What is Kosher Food?

Jump to Last Post 1-5 of 5 discussions (5 posts)
  1. jimmythejock profile image86
    jimmythejockposted 6 years ago

    What is Kosher Food?

    What makes food Kosher, compared to non Kosher food

  2. profile image0
    Gusserposted 6 years ago

    Jewish version of halal food. It is the accepted foods of that religion.

  3. relache profile image86
    relacheposted 6 years ago

    How the food is produced and prepared is what makes it kosher or not.  It is a religiously-guided process, and the term itself refers to food prepared according to rules established by Judaism.

    http://relache.hubpages.com/hub/kosher-meat

  4. Steven Jay profile image60
    Steven Jayposted 6 years ago

    Kosher, the English pronunciation of the hebrew word 'kasher', means: fit to eat.  That said, the concept of kosher encompasses many different forms. 

    Kosher can be used as a verb - to kosher - a process where blood is drawn out of meat using salt - of course the salt used is...kosher salt.  Confused yet?

    Leviticus and Deuteronomy speak, in multiple places, as to what foods can and can't be eaten.  An animal must chew its cud and have a cloven hoof.  These animals are 'clean' - but a horse is unclean, a camel is unclean, a dog is unclean, a pig is unclean.

    But, you say, what about fish and seafood?  Well, Leviticus and Deuteronomy say - the animal must swim and have fins and scales.  If not, it's unclean.  That means all seafood and shellfish and some scaleless fish (think catfish) are unclean - sorry, but shrimp, lobster, crab, oysters, clams, squid, are not part of the diet of a Jew who keeps kosher.

    The Torah also tells of which birds may not be eaten - typically, birds of prey are forbidden.  And, the Torah mentions which insects may be eaten (locusts - yum yum) and that all creepy crawly things are not kosher - or, to use the Hebrew word - trayf.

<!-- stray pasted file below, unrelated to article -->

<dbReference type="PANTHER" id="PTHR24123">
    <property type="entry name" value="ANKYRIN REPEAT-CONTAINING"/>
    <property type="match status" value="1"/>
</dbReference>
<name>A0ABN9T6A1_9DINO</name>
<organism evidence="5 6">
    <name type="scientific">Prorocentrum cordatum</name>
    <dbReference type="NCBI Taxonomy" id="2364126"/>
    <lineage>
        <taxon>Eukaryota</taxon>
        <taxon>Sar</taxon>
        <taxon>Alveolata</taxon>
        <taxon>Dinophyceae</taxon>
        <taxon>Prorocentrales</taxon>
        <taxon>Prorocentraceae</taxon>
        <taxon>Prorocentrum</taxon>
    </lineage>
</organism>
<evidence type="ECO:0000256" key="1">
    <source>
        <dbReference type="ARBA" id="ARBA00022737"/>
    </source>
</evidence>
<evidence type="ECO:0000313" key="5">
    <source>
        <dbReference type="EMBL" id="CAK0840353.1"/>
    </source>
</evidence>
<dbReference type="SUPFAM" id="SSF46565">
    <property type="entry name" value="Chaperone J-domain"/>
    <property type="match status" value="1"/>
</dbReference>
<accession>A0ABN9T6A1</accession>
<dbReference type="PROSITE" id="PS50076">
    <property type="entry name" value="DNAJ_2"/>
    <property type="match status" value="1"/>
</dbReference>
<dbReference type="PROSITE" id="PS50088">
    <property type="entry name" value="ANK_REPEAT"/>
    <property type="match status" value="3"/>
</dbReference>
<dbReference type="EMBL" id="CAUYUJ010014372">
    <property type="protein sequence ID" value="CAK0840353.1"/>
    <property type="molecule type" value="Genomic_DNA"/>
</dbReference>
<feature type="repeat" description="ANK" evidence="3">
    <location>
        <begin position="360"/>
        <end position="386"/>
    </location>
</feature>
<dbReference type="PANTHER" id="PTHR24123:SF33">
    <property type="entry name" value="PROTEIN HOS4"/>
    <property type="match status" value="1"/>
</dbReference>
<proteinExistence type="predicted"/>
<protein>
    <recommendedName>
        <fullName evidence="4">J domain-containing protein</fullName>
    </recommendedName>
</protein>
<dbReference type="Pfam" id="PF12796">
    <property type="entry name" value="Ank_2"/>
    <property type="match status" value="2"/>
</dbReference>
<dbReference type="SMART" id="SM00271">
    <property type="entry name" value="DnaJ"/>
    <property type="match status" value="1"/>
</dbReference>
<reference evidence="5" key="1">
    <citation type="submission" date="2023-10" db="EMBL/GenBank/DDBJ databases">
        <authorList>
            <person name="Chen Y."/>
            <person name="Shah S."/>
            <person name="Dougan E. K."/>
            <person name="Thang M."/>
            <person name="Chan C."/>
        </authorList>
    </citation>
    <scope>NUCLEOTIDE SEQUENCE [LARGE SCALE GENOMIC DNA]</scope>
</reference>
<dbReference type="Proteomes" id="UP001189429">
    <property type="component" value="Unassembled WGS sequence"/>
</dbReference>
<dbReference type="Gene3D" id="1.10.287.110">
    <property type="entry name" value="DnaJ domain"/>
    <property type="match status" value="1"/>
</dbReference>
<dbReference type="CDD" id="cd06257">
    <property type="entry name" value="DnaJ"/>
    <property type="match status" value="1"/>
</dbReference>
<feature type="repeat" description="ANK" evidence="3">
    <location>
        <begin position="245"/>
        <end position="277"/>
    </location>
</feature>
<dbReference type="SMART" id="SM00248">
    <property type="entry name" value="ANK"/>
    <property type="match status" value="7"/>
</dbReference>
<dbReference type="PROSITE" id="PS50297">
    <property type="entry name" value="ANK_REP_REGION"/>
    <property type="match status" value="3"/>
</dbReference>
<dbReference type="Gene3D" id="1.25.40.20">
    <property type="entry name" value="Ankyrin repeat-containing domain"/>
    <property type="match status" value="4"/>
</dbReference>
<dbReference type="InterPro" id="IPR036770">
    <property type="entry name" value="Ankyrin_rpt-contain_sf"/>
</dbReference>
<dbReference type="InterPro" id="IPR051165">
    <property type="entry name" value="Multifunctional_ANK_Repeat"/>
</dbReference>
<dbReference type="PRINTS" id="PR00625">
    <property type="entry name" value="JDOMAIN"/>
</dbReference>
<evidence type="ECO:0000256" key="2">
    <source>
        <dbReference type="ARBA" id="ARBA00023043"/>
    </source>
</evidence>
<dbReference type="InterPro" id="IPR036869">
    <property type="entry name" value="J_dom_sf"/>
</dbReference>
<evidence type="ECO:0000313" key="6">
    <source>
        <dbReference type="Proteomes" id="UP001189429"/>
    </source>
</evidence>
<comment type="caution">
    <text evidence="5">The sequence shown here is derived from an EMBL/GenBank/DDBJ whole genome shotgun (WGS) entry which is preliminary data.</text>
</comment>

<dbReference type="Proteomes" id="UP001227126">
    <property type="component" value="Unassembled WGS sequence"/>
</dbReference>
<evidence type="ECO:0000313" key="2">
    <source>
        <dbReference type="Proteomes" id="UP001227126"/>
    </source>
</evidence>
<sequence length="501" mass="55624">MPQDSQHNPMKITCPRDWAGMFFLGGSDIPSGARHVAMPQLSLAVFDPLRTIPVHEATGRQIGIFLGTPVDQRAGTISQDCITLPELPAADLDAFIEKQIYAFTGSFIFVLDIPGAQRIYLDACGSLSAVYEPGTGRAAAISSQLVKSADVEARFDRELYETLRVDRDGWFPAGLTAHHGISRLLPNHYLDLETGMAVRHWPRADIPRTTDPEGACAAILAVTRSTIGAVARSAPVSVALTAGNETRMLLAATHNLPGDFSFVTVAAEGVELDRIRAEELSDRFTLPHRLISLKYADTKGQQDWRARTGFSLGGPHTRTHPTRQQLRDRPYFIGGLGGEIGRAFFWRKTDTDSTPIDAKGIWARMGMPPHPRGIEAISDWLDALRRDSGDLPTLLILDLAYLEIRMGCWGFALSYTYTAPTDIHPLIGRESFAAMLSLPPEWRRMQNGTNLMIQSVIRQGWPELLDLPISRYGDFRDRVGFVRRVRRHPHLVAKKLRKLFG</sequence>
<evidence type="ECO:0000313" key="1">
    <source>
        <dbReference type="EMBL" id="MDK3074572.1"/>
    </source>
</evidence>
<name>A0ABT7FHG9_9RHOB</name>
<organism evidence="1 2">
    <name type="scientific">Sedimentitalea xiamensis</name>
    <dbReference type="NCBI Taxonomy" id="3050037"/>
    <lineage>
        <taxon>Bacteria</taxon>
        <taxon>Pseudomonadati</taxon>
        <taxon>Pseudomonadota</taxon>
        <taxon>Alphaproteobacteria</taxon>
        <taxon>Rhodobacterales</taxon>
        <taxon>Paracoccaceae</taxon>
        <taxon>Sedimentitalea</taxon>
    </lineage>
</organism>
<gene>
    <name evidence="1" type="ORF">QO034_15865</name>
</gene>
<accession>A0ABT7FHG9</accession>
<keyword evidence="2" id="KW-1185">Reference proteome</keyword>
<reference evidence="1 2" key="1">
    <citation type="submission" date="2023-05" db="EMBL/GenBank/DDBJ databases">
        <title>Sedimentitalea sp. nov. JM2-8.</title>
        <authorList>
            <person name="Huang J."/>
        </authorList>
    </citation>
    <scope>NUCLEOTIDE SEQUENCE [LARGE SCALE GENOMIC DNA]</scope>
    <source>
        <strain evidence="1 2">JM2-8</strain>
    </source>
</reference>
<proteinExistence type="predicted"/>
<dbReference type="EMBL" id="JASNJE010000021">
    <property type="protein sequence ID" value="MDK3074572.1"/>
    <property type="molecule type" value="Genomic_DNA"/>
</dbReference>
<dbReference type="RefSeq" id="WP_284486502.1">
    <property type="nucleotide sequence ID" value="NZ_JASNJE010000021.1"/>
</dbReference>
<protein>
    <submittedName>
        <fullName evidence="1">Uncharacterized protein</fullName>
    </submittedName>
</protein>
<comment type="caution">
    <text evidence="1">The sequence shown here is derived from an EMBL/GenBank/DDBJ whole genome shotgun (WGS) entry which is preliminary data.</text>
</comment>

Now all of this gets even more complex, as there is an additional level of 'kosher' placed on animals.  Animals must be properly slaughtered - and if they are not properly slaughtered, they are declared as unclean or trayf - even if they meet the other kosher requirements.  So, if you kill a deer (a kosher animal) with a rifle, guess what? If you keep kosher, you can't eat it.  It wasn't ritually slaughtered.  And ritual slaughter is a 'kosher' thing all to itself with lots of rules and procedures.

    But wait, there's more. 

    Somewhere in either Leviticus or Deuteronomy (I don't remember) is a line that says:  Thou shalt not boil a kid in its mother's milk.  Kid refers to a baby goat.  And over the thousands of years, this poor line has been interpreted by 'the rabbis' and now entails a total prohibition of mixing milk and meat.  So, if you keep kosher, no cheeseburgers.  No chili - cheese - dogs.  No pepperoni pizza (the pepperoni isn't kosher anyway because of pork).  This milk and meat prohibition isn't as simple as it sounds.  If a food item contains any meat - that means anything derived from an animal - it can't be mixed with a food item that contains any dairy - that means anything derived from milk.  So, if you eat a steak for supper, you can't have milk in your coffee for dessert.  That breaks the rule.  Six hours must pass after eating meat before you can eat dairy.  30 minutes must pass after eating dairy before you can eat meat.  Go figure.

    Another part of kosher is the strict biblical prohibition against eating blood - hence the koshering operation by using salt (as mentioned above).  So, no blood sausage, no blood pudding, and no rare steak. 

    And, this is just the beginning.  There are all sorts of levels of kosherness - dependent upon where you insert yourself into Judiaism.  Most secular Jews could care less about kosher rules and eat anything they want.  Ultra-orthodox and Hasidic Jews spend countless hours and dollars keeping kosher.  Most other Jews fall somewhere in between.

  5. livelonger profile image93
    livelongerposted 6 years ago

    Kosher just means that it follows the rules of kashrut, or the Jewish principles regarding the types of food that can be eaten, and how they have to be prepared. It does not involve blessing; a rabbi usually oversees the process of food preparation for food that is deemed kosher, but it's not to bless anything. It's to make sure that the food meets all the rules (i.e. grain doesn't have certain insects in it, which are forbidden in kashrut; meat doesn't have any blood in it, which is also forbidden).

    The rules of kashrut are extensive and mostly delineated in a section of Leviticus in the Torah.

    Certain food is very obviously non-kosher or treyf (e.g. pork, crustaceans, rabbit; these are never allowed) and other food is only non-kosher/treyf because it wasn't prepared properly (beef, for example, must come from a cow that was not sick, not stunned, and killed in a very specific way).